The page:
Hillslope response to insect-induced land-cover change: An integrated model of end-member mixing

Lindsay A. Bearup, Reed M. Maxwell, John E. Mccray

Research output: Contribution to journalArticlepeer-review

10 Scopus citations

Abstract

Current understanding of streamflow composition in mountain watersheds is often limited by inherent uncertainties and collection limitations in field data and assumptions associated with modelling techniques. Additional complexity arises in catchments experiencing land-cover change. Here, a hillslope model with fully integrated processes from the subsurface through the canopy is combined with Lagrangian particle tracking through the surface and subsurface domains to understand changes in flow paths and source waters with insect-induced tree death. This approach explicitly simulates end-member mixing by tracking parcels of water tagged as rain, snow, and pre-simulation ('old') groundwater and provides a method of separating outflows from these sources. Model simulations identify increases in subsurface water availability resulting from transpiration loss and altered canopy processes that increase throughfall and land-surface energy. Combined with changes in snowmelt timing, the shallower depth to saturation associated with tree death results in increased old groundwater contributions to streamflow. This shift in the source of outflow is consistent with prior field analysis of changing streamflow contributions with tree mortality from widespread insect infestation in the Rocky Mountains of North America. Model results also highlight mixing of old water and new precipitation within the groundwater end-member. Mixed hillslope outflows indicate that combinations of topography and precipitation can drive a range of signatures in groundwater inputs over meaningful time periods. Ultimately, this work and analysis of field observations provide insight into hillslope hydrologic processes and can serve as a platform for more complex simulations of land-cover perturbations to streamflow source partitioning.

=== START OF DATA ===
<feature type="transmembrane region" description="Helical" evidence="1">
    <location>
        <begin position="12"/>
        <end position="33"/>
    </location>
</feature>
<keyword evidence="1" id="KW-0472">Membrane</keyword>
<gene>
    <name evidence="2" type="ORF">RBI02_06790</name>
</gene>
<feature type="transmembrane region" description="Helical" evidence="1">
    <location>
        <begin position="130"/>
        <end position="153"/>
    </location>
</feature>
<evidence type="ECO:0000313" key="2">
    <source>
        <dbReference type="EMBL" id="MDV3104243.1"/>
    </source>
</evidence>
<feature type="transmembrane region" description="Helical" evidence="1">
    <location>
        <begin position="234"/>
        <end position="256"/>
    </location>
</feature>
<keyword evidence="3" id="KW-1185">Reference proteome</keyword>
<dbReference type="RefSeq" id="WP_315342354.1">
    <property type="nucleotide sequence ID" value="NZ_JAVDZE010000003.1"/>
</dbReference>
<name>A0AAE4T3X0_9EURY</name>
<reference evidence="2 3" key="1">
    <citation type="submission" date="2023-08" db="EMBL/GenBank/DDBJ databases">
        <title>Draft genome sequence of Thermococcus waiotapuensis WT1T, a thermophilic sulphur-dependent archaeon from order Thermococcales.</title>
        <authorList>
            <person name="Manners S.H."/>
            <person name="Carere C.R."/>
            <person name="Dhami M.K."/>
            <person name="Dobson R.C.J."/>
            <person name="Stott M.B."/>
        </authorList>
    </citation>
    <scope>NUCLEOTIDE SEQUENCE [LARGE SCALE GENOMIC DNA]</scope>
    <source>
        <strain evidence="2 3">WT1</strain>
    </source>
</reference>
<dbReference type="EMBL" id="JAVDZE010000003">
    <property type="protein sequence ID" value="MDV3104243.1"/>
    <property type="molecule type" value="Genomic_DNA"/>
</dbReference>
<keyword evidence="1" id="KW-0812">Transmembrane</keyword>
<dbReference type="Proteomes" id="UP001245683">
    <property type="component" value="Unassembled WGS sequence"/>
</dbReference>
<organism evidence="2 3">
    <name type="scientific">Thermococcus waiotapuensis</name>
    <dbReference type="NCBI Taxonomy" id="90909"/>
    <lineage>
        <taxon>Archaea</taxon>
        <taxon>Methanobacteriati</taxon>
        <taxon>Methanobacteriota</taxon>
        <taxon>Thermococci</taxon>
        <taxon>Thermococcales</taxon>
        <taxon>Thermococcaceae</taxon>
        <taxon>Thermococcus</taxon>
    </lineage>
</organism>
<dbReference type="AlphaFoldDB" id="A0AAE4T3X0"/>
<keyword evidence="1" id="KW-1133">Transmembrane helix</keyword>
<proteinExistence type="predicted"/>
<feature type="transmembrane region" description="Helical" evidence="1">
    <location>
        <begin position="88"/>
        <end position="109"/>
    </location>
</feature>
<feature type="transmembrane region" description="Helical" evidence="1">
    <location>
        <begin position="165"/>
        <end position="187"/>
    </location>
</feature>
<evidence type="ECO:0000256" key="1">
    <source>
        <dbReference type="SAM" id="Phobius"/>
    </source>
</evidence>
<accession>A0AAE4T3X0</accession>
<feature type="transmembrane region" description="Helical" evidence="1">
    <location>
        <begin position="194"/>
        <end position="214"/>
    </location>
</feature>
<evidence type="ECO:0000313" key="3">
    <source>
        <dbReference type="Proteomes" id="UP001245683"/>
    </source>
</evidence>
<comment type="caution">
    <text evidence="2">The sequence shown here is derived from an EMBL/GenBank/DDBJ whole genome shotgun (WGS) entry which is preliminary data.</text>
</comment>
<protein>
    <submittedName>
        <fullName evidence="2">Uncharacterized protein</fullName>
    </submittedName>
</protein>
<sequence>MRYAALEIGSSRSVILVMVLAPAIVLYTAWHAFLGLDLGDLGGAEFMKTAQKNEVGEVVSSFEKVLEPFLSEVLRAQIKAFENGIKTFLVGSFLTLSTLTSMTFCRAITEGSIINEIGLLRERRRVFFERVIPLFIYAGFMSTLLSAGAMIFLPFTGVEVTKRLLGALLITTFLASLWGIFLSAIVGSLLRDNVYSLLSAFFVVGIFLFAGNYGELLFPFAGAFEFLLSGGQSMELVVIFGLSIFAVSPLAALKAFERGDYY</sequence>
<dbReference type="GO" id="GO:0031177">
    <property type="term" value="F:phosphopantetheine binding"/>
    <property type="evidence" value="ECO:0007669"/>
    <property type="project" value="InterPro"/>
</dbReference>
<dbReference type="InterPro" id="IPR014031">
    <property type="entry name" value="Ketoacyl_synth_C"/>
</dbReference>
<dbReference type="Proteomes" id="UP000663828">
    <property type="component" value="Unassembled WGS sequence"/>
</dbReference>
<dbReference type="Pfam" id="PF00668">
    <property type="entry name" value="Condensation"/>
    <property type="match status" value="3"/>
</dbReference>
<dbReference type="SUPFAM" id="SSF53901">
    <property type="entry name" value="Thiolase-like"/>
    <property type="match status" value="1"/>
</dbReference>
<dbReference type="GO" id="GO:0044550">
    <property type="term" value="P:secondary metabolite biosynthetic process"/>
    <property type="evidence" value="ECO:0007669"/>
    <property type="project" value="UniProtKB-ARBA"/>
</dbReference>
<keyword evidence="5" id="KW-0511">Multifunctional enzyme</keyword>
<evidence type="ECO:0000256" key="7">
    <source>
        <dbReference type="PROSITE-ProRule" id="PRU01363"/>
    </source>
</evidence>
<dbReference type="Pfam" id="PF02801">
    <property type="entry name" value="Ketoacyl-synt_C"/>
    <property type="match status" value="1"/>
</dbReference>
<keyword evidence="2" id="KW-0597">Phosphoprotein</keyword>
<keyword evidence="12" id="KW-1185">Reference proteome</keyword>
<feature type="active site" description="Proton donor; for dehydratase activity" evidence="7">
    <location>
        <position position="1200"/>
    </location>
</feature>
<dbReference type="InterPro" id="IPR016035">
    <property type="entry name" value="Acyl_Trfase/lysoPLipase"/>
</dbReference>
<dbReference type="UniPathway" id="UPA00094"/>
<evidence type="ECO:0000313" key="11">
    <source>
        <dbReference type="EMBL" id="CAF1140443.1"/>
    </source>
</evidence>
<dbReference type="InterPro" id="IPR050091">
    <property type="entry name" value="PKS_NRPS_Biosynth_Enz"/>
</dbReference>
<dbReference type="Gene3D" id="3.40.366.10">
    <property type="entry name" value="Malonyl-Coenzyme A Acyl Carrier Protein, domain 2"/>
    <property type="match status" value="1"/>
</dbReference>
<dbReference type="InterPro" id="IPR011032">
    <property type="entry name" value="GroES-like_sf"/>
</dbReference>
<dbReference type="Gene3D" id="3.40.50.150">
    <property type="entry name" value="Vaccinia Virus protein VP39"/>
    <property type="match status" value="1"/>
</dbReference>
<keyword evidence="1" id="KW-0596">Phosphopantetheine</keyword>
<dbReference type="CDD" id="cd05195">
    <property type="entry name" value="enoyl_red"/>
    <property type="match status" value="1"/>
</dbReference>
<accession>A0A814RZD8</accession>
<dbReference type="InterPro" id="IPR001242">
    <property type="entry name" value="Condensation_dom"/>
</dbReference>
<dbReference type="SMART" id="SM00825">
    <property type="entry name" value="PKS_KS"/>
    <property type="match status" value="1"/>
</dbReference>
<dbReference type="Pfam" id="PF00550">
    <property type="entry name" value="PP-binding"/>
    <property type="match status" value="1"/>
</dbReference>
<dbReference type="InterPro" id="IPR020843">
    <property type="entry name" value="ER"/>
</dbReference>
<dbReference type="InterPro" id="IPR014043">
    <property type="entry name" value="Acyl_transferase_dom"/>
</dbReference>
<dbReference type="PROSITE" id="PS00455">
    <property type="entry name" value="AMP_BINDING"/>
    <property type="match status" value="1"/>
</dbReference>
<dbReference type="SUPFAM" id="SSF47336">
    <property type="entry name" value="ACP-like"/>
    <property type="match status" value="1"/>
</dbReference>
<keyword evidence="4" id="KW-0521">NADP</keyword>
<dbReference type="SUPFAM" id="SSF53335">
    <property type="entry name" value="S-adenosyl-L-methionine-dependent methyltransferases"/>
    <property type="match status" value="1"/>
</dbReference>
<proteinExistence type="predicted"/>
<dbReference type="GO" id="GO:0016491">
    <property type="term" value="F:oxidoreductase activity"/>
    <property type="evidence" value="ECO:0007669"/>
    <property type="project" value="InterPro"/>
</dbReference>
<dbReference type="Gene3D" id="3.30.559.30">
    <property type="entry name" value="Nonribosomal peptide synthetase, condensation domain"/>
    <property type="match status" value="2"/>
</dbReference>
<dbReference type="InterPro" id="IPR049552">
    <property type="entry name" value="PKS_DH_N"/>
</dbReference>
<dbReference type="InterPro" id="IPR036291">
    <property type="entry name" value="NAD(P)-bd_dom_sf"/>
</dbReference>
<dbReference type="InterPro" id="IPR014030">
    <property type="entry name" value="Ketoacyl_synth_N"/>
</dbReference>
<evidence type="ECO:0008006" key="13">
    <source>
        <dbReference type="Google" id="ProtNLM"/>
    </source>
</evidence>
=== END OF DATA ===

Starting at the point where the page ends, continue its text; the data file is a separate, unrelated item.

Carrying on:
Original languageEnglish (US)
Pages (from-to)195-203
Number of pages9
JournalEcohydrology
Volume9
Issue number2
DOIs
StatePublished - Mar 1 2016
Externally publishedYes

All Science Journal Classification (ASJC) codes

  • Ecology, Evolution, Behavior and Systematics
  • Aquatic Science
  • Ecology
  • Earth-Surface Processes

Keywords

  • End member mixing
  • Hillslope
  • Integrated hydrologic model
  • Land cover change
  • Mountain pine beetle

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